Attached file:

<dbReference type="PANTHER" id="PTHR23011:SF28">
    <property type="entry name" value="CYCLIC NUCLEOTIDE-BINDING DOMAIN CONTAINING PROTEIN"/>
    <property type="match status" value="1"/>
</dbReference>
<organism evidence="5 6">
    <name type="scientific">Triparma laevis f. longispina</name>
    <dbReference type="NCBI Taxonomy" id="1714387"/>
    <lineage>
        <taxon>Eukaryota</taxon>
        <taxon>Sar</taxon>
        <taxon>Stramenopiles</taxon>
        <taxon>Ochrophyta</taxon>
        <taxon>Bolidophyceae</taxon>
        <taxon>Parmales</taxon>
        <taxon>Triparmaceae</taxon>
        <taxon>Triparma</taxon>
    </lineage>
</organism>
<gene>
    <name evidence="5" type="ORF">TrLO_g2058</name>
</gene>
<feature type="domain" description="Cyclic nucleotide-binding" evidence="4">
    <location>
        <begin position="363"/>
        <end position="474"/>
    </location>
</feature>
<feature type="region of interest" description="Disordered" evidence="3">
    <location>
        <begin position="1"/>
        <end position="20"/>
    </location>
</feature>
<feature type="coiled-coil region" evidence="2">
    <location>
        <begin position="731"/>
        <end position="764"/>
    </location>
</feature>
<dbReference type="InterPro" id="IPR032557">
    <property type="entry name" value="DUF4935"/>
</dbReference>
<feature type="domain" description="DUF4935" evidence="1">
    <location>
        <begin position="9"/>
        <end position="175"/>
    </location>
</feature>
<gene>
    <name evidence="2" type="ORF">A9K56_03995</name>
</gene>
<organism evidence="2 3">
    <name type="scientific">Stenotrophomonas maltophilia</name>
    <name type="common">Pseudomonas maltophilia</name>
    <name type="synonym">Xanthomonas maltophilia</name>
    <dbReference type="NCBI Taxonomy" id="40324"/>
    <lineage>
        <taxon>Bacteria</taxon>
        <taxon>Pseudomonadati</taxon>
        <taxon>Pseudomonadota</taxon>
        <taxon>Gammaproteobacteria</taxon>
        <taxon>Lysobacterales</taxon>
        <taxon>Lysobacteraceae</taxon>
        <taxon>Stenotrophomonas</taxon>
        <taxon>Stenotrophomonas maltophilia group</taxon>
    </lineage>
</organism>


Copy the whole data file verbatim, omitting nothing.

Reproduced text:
<dbReference type="PANTHER" id="PTHR23011:SF28">
    <property type="entry name" value="CYCLIC NUCLEOTIDE-BINDING DOMAIN CONTAINING PROTEIN"/>
    <property type="match status" value="1"/>
</dbReference>
<organism evidence="5 6">
    <name type="scientific">Triparma laevis f. longispina</name>
    <dbReference type="NCBI Taxonomy" id="1714387"/>
    <lineage>
        <taxon>Eukaryota</taxon>
        <taxon>Sar</taxon>
        <taxon>Stramenopiles</taxon>
        <taxon>Ochrophyta</taxon>
        <taxon>Bolidophyceae</taxon>
        <taxon>Parmales</taxon>
        <taxon>Triparmaceae</taxon>
        <taxon>Triparma</taxon>
    </lineage>
</organism>
<gene>
    <name evidence="5" type="ORF">TrLO_g2058</name>
</gene>
<feature type="domain" description="Cyclic nucleotide-binding" evidence="4">
    <location>
        <begin position="363"/>
        <end position="474"/>
    </location>
</feature>
<feature type="region of interest" description="Disordered" evidence="3">
    <location>
        <begin position="1"/>
        <end position="20"/>
    </location>
</feature>
<feature type="coiled-coil region" evidence="2">
    <location>
        <begin position="731"/>
        <end position="764"/>
    </location>
</feature>
<dbReference type="InterPro" id="IPR032557">
    <property type="entry name" value="DUF4935"/>
</dbReference>
<feature type="domain" description="DUF4935" evidence="1">
    <location>
        <begin position="9"/>
        <end position="175"/>
    </location>
</feature>
<gene>
    <name evidence="2" type="ORF">A9K56_03995</name>
</gene>
<organism evidence="2 3">
    <name type="scientific">Stenotrophomonas maltophilia</name>
    <name type="common">Pseudomonas maltophilia</name>
    <name type="synonym">Xanthomonas maltophilia</name>
    <dbReference type="NCBI Taxonomy" id="40324"/>
    <lineage>
        <taxon>Bacteria</taxon>
        <taxon>Pseudomonadati</taxon>
        <taxon>Pseudomonadota</taxon>
        <taxon>Gammaproteobacteria</taxon>
        <taxon>Lysobacterales</taxon>
        <taxon>Lysobacteraceae</taxon>
        <taxon>Stenotrophomonas</taxon>
        <taxon>Stenotrophomonas maltophilia group</taxon>
    </lineage>
</organism>